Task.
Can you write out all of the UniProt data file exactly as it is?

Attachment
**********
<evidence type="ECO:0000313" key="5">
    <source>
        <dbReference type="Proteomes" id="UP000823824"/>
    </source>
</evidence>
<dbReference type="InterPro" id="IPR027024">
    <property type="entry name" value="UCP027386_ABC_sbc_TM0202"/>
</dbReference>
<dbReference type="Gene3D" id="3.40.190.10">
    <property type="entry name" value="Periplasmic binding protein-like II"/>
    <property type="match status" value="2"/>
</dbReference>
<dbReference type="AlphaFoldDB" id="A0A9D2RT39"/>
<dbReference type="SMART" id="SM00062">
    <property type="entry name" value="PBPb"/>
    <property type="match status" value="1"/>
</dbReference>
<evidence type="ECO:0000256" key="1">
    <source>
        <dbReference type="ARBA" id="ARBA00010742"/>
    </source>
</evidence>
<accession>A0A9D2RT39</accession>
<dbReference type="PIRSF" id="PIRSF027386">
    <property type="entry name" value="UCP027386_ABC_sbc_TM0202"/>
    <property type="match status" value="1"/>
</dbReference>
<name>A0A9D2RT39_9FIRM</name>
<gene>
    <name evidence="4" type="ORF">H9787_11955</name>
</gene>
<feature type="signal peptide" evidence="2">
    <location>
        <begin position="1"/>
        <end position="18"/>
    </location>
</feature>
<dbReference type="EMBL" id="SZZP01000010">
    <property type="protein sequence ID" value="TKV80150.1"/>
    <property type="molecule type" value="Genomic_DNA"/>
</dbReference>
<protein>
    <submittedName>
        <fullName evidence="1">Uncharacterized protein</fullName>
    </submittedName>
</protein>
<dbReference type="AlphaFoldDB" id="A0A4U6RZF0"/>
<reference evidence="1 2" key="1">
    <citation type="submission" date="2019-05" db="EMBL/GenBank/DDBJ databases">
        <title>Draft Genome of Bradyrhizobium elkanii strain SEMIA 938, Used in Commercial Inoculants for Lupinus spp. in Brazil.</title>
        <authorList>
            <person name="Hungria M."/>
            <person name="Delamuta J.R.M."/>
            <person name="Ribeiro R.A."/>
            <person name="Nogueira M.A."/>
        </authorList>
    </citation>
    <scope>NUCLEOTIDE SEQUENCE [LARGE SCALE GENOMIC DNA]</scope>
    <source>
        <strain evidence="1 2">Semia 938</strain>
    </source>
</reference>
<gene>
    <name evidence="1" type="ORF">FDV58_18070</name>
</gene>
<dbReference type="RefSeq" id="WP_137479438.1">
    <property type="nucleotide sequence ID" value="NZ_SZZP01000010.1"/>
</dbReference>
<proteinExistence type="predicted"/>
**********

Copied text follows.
<evidence type="ECO:0000313" key="5">
    <source>
        <dbReference type="Proteomes" id="UP000823824"/>
    </source>
</evidence>
<dbReference type="InterPro" id="IPR027024">
    <property type="entry name" value="UCP027386_ABC_sbc_TM0202"/>
</dbReference>
<dbReference type="Gene3D" id="3.40.190.10">
    <property type="entry name" value="Periplasmic binding protein-like II"/>
    <property type="match status" value="2"/>
</dbReference>
<dbReference type="AlphaFoldDB" id="A0A9D2RT39"/>
<dbReference type="SMART" id="SM00062">
    <property type="entry name" value="PBPb"/>
    <property type="match status" value="1"/>
</dbReference>
<evidence type="ECO:0000256" key="1">
    <source>
        <dbReference type="ARBA" id="ARBA00010742"/>
    </source>
</evidence>
<accession>A0A9D2RT39</accession>
<dbReference type="PIRSF" id="PIRSF027386">
    <property type="entry name" value="UCP027386_ABC_sbc_TM0202"/>
    <property type="match status" value="1"/>
</dbReference>
<name>A0A9D2RT39_9FIRM</name>
<gene>
    <name evidence="4" type="ORF">H9787_11955</name>
</gene>
<feature type="signal peptide" evidence="2">
    <location>
        <begin position="1"/>
        <end position="18"/>
    </location>
</feature>
<dbReference type="EMBL" id="SZZP01000010">
    <property type="protein sequence ID" value="TKV80150.1"/>
    <property type="molecule type" value="Genomic_DNA"/>
</dbReference>
<protein>
    <submittedName>
        <fullName evidence="1">Uncharacterized protein</fullName>
    </submittedName>
</protein>
<dbReference type="AlphaFoldDB" id="A0A4U6RZF0"/>
<reference evidence="1 2" key="1">
    <citation type="submission" date="2019-05" db="EMBL/GenBank/DDBJ databases">
        <title>Draft Genome of Bradyrhizobium elkanii strain SEMIA 938, Used in Commercial Inoculants for Lupinus spp. in Brazil.</title>
        <authorList>
            <person name="Hungria M."/>
            <person name="Delamuta J.R.M."/>
            <person name="Ribeiro R.A."/>
            <person name="Nogueira M.A."/>
        </authorList>
    </citation>
    <scope>NUCLEOTIDE SEQUENCE [LARGE SCALE GENOMIC DNA]</scope>
    <source>
        <strain evidence="1 2">Semia 938</strain>
    </source>
</reference>
<gene>
    <name evidence="1" type="ORF">FDV58_18070</name>
</gene>
<dbReference type="RefSeq" id="WP_137479438.1">
    <property type="nucleotide sequence ID" value="NZ_SZZP01000010.1"/>
</dbReference>
<proteinExistence type="predicted"/>